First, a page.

Monthly Archives: April 2017

Aperture Synthesis and Azimuth Resolution in Synthetic Aperture Radar – Lecture Notes

Teaching the fundamentals of Synthetic Aperture Radar (SAR) system design and imaging mechanism to remote sensing students / professionals is always a difficult task. Remote sensing students / professionals generally do not have an in-depth background of signal processing and radar system design, and as an instructor, I always have to think over how much I need to tell them about SAR system design, without diving into the detailed mathematics of signal processing and imaging mechanism. Normally, I go in-depth towards the imaging geometry and an understanding of the Doppler history curve, and briefly go over the signal-processing heavy concepts like pulse compression and matched filtering. A good fundamental understanding of the SAR system design, imaging geometry, and image formation is essential for remote sensing students / professionals to have a background context knowledge when they select SAR data and process / analyze it for different remote sensing applications.

For the past few years, I have been teaching a graduate course in Radar Remote Sensing and also run an annual Summer School on Earth Remote Sensing with SAR at our research group GREL. One of the core issues in understanding the aperture synthesis process is the requirement for enhancement of the azimuth / along-track resolution. It is always interesting to discuss in class how in normal imaging radar the azimuth resolution depends inversely on the antenna along-track length, while in fully-focussed SAR the azimuth resolution becomes half of the antenna along-track length. This is a significant reversal: In normal imaging radar, we need a bigger antenna in along-track dimension to get better azimuth resolution, while in SAR, the smaller the antenna in the along-track dimension, the better the azimuth resolution.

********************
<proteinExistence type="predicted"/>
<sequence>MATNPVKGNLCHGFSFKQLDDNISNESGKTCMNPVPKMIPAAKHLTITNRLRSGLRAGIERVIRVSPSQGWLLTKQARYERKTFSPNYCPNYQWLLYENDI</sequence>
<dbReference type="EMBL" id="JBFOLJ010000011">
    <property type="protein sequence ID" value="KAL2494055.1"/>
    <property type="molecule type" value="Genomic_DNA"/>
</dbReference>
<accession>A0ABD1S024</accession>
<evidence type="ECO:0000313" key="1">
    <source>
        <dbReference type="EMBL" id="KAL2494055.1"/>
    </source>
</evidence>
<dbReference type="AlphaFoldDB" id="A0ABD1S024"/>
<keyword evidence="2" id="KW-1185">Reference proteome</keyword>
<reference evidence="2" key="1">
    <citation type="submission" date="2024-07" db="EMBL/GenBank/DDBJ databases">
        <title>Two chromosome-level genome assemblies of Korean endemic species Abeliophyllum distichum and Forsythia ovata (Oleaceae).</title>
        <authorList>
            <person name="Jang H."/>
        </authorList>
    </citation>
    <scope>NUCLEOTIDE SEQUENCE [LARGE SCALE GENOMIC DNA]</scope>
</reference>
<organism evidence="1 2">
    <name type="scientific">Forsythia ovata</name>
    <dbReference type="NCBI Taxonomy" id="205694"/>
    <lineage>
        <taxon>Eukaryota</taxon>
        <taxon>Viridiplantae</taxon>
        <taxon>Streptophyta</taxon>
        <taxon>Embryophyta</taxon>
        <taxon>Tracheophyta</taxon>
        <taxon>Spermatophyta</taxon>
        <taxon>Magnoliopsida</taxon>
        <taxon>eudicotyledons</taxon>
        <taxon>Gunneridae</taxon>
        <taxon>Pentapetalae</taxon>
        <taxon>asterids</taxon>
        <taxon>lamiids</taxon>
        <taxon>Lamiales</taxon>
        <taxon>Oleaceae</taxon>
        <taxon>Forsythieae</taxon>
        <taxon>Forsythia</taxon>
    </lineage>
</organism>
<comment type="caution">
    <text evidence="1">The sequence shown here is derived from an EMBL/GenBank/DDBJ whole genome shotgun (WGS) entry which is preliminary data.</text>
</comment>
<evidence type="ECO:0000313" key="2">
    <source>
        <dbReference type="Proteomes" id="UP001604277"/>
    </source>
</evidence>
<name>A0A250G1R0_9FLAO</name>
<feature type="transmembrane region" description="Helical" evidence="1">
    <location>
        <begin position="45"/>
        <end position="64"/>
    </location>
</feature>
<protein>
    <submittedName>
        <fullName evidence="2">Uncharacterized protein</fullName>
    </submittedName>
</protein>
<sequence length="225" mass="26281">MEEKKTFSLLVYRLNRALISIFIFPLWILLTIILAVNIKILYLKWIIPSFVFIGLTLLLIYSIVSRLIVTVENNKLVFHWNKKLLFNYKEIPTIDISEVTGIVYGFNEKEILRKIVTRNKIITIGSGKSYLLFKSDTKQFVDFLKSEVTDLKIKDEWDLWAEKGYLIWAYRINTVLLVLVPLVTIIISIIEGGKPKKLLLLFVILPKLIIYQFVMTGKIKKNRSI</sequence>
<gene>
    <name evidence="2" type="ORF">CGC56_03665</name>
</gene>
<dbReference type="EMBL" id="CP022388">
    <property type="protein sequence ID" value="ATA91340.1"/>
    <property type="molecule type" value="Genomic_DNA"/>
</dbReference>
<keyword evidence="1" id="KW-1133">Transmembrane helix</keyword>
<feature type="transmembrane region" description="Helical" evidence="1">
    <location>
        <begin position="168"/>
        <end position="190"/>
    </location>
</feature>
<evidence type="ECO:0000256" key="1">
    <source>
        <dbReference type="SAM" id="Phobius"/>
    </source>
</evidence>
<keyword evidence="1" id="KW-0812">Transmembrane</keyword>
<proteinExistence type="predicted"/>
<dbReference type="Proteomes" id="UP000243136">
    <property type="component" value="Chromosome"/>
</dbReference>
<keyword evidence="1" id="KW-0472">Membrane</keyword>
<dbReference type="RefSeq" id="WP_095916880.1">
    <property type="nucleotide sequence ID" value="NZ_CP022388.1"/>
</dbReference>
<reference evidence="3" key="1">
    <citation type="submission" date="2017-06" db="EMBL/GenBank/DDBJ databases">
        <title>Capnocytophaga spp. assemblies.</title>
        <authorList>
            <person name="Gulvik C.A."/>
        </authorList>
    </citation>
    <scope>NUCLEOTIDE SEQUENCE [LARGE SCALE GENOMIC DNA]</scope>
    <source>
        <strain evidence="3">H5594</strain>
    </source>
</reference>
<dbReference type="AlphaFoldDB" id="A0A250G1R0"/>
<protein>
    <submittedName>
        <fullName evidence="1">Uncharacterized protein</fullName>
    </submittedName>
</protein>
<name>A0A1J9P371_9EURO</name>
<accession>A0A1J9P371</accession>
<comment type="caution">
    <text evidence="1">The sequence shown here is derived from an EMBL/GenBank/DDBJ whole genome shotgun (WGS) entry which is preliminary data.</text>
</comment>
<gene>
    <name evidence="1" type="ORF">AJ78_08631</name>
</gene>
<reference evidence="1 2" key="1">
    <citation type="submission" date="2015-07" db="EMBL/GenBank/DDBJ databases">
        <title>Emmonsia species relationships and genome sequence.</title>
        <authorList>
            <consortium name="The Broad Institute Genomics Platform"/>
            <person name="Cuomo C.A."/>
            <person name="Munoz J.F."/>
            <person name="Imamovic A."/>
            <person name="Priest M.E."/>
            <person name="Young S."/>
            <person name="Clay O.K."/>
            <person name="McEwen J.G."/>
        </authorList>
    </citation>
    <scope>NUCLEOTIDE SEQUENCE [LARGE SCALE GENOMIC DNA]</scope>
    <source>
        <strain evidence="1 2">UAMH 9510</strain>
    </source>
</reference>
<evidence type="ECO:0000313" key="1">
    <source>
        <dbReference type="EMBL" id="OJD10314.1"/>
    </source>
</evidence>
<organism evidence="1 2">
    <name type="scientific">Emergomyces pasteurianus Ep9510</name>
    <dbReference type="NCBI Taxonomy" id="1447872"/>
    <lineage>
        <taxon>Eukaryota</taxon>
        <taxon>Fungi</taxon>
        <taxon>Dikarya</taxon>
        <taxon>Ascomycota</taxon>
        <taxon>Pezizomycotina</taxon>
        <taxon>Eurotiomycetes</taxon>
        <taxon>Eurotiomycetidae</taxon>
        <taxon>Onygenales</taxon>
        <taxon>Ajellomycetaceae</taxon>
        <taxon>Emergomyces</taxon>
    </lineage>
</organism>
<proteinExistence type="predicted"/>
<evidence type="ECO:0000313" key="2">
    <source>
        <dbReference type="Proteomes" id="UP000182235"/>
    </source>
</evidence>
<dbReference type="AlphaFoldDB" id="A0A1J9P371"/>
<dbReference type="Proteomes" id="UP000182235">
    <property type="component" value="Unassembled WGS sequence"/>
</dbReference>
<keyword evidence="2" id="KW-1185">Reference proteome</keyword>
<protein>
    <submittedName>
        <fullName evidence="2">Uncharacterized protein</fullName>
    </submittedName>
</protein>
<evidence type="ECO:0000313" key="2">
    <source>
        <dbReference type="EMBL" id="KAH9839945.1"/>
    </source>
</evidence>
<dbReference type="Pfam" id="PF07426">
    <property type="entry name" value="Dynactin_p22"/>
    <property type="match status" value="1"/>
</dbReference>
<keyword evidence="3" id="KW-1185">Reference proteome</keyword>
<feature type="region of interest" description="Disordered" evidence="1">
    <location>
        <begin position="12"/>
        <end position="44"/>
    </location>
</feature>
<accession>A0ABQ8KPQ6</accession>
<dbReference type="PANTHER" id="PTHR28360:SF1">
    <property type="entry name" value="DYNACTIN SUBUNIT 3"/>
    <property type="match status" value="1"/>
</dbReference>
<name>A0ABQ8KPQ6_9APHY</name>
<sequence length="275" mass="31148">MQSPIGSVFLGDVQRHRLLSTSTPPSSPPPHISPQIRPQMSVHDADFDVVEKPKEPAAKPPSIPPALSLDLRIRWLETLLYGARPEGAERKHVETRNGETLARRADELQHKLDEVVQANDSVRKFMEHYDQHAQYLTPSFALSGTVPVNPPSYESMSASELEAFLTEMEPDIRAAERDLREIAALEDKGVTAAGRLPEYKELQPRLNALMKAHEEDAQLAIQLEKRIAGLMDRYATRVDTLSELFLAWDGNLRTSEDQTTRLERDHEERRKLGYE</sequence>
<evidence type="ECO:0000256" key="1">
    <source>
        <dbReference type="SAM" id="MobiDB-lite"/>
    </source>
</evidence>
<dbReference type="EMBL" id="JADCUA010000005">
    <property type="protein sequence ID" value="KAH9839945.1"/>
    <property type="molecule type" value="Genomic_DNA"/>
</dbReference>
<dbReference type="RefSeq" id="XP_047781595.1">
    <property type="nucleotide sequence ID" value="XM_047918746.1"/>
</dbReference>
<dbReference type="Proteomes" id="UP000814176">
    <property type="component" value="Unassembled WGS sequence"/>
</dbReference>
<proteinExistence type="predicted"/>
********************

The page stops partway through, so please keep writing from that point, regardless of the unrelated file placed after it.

To explain how aperture synthesis changes the azimuth resolution to half of the along-track antenna length, I have made some detailed notes for my ongoing graduate class on Radar Remote Sensing. These notes require just basic knowledge of geometry, algebra, and sum series in mathematics. I would like to share them with the wider scientific audience, please access the PDF notes here: Aperture Synthesis and Azimuth Resolution.


The synthetic aperture length is defined in the figure above. The azimuth resolution in fully-focussed SAR becomes half of the antenna along-track dimension.

I have taken the help of two excellent resources on SAR remote sensing in developing these notes:

For more in-depth understanding and analysis of how SAR is used for remote sensing, you can consider attending the next Summer School on Earth Remote Sensing with SAR, which I will be offering this summer. The summer school is coming up in July, 2018, and it will be open for international participants; formal dates will be announced soon. Keep watching the GREL website for updates.

Big Earth Data Documentary

Recently I ran into this wonderful documentary about how scientists are handling the huge amounts of remote sensing and earth science data being collected in the current age.

The documentary spends a lot of time talking about how remote sensing is used for oceanography and marine security monitoring, looking at concerns like monster waves, oil spills, surface ice content, ship routing through polar oceans, etc.

The EarthServer project is mentioned, which establishes “big earth data analytics, rapid ad-hoc processing and filtering on massive geodata.” Satellite images are shown to be useful also for automatic counting of houses or camps, and for disaster damage assessment. The use of GRACE satellite system for Earth gravimetry and water content measurement is mentioned.

For background information regarding the documentary, go here.